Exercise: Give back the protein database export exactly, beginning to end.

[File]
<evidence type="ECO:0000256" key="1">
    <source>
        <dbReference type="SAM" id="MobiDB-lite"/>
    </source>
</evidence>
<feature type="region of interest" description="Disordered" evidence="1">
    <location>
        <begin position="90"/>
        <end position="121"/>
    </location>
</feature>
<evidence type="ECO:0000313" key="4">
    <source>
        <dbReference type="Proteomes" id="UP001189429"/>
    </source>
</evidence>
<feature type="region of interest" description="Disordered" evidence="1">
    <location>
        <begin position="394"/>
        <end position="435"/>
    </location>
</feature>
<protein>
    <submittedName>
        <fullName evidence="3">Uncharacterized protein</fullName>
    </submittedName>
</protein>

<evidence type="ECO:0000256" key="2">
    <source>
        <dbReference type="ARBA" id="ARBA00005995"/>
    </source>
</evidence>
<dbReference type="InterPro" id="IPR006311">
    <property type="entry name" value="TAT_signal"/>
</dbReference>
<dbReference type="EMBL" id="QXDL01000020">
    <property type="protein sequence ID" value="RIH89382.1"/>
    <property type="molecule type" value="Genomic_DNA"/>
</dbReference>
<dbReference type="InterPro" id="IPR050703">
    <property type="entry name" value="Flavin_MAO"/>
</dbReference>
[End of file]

<evidence type="ECO:0000256" key="1">
    <source>
        <dbReference type="SAM" id="MobiDB-lite"/>
    </source>
</evidence>
<feature type="region of interest" description="Disordered" evidence="1">
    <location>
        <begin position="90"/>
        <end position="121"/>
    </location>
</feature>
<evidence type="ECO:0000313" key="4">
    <source>
        <dbReference type="Proteomes" id="UP001189429"/>
    </source>
</evidence>
<feature type="region of interest" description="Disordered" evidence="1">
    <location>
        <begin position="394"/>
        <end position="435"/>
    </location>
</feature>
<protein>
    <submittedName>
        <fullName evidence="3">Uncharacterized protein</fullName>
    </submittedName>
</protein>

<evidence type="ECO:0000256" key="2">
    <source>
        <dbReference type="ARBA" id="ARBA00005995"/>
    </source>
</evidence>
<dbReference type="InterPro" id="IPR006311">
    <property type="entry name" value="TAT_signal"/>
</dbReference>
<dbReference type="EMBL" id="QXDL01000020">
    <property type="protein sequence ID" value="RIH89382.1"/>
    <property type="molecule type" value="Genomic_DNA"/>
</dbReference>
<dbReference type="InterPro" id="IPR050703">
    <property type="entry name" value="Flavin_MAO"/>
</dbReference>